We Now Gave Him Stimulants; A Tea-Spoonful Of
Araki That We Had Bought At Fashoder Was Administered Every Ten Minutes
On A Lump Of Sugar.
This he crunched in his mouth, while he gazed at my
wife with an expression of affection, but he could not speak.
I had him
well washed and dressed in clean clothes, that had been kept most
carefully during the voyage, to be worn on our entree to Khartoum. He
was laid down to sleep upon a clean mat, and my wife gave him a lump of
sugar to moisten his mouth and relieve his thickly-furred tongue. His
pulse was very weak, and his skin cold. "Poor Saat," said my wife, "his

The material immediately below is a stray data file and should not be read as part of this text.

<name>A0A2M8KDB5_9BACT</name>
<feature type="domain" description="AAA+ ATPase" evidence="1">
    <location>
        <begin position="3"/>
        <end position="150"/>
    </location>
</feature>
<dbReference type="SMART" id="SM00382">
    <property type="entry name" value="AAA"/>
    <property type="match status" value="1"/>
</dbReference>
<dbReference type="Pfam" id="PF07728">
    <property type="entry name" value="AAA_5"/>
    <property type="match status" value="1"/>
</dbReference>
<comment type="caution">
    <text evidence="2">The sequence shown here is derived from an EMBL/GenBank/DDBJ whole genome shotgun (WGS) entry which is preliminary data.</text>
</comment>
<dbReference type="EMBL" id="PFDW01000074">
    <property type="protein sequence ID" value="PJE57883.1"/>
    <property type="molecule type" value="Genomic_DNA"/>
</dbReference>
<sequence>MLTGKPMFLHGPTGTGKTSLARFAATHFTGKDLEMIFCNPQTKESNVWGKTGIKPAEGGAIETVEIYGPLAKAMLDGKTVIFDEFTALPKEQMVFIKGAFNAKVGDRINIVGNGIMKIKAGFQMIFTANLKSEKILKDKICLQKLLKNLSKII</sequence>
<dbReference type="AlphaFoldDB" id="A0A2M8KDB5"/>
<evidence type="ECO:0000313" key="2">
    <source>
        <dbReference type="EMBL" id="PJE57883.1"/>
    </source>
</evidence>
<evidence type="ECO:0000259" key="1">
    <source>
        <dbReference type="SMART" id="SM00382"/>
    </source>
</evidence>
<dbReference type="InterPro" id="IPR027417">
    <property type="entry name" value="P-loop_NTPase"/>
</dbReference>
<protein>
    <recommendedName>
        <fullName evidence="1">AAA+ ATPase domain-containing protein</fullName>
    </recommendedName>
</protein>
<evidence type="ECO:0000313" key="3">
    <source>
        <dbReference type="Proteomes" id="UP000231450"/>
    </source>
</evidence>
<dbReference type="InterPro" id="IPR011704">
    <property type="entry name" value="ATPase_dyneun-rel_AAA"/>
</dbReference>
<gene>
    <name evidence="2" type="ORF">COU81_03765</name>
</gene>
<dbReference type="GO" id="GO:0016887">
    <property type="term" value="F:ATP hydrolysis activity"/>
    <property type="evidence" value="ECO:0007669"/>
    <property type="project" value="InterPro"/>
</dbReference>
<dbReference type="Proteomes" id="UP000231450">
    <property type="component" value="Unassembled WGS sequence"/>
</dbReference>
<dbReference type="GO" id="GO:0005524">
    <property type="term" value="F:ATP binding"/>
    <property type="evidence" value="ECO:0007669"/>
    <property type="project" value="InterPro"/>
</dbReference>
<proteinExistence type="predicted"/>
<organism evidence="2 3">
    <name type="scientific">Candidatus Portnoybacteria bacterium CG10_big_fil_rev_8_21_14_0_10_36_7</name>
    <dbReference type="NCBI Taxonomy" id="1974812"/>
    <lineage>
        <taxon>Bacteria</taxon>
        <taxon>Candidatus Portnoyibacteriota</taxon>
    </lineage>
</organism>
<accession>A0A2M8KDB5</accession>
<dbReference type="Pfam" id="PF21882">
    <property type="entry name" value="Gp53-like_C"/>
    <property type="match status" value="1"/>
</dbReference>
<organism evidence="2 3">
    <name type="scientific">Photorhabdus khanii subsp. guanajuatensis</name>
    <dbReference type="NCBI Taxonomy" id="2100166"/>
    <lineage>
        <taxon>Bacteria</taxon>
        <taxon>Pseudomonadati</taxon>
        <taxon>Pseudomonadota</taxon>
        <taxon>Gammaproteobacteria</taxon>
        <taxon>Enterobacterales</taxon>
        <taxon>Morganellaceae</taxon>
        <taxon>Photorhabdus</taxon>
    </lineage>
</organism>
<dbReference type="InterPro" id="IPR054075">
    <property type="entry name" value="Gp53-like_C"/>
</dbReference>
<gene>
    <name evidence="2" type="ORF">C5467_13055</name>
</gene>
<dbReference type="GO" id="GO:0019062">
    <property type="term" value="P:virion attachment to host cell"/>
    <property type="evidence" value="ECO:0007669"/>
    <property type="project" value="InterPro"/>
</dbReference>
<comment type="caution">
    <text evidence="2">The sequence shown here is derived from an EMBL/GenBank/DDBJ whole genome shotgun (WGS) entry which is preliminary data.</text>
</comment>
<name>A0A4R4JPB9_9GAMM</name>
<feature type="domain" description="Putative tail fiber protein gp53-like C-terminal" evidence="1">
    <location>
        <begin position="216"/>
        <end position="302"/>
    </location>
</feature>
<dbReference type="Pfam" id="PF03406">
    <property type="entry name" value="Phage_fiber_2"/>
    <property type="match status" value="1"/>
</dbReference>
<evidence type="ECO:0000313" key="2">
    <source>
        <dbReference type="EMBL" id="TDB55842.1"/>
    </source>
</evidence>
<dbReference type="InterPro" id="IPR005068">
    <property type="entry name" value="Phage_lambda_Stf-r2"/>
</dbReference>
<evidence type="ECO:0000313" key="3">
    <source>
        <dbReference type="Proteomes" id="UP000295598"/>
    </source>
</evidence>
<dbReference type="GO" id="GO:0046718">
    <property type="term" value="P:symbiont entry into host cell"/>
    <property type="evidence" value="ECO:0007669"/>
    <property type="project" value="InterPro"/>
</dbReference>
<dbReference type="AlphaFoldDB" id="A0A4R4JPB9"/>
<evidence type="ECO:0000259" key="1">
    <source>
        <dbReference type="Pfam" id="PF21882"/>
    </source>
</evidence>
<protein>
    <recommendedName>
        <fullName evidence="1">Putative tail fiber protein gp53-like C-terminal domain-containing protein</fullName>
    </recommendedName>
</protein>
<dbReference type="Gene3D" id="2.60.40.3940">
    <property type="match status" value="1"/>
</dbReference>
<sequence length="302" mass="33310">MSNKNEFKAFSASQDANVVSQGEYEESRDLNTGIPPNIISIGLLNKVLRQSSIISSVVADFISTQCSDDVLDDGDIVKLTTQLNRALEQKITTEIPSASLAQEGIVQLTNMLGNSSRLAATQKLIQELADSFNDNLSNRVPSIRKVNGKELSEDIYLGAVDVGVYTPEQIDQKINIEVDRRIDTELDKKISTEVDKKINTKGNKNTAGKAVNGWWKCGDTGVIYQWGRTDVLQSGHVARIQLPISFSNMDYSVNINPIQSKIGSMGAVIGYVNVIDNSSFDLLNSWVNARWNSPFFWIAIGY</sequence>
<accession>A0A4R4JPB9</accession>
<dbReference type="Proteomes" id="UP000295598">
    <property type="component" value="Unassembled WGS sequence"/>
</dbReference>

life hangs upon a thread. We must nurse him most carefully; should he
have a relapse, nothing will save him." An hour passed, and he slept.
Karka, the fat, good-natured slave woman, quietly went to his side:
gently taking him by the ankles and knees, she stretched his legs into a
straight position, and laid his arms parallel with his sides. She then
covered his face with a cloth, one of the few rags that we still
possessed. "Does he sleep still?" we asked. The tears ran down the
cheeks of the savage but good-hearted Karka, as she sobbed, "He is
We stopped the boat. It was a sandy shore; the banks were high, and a
clump of mimosas grew above high water-mark. It was there that we dug
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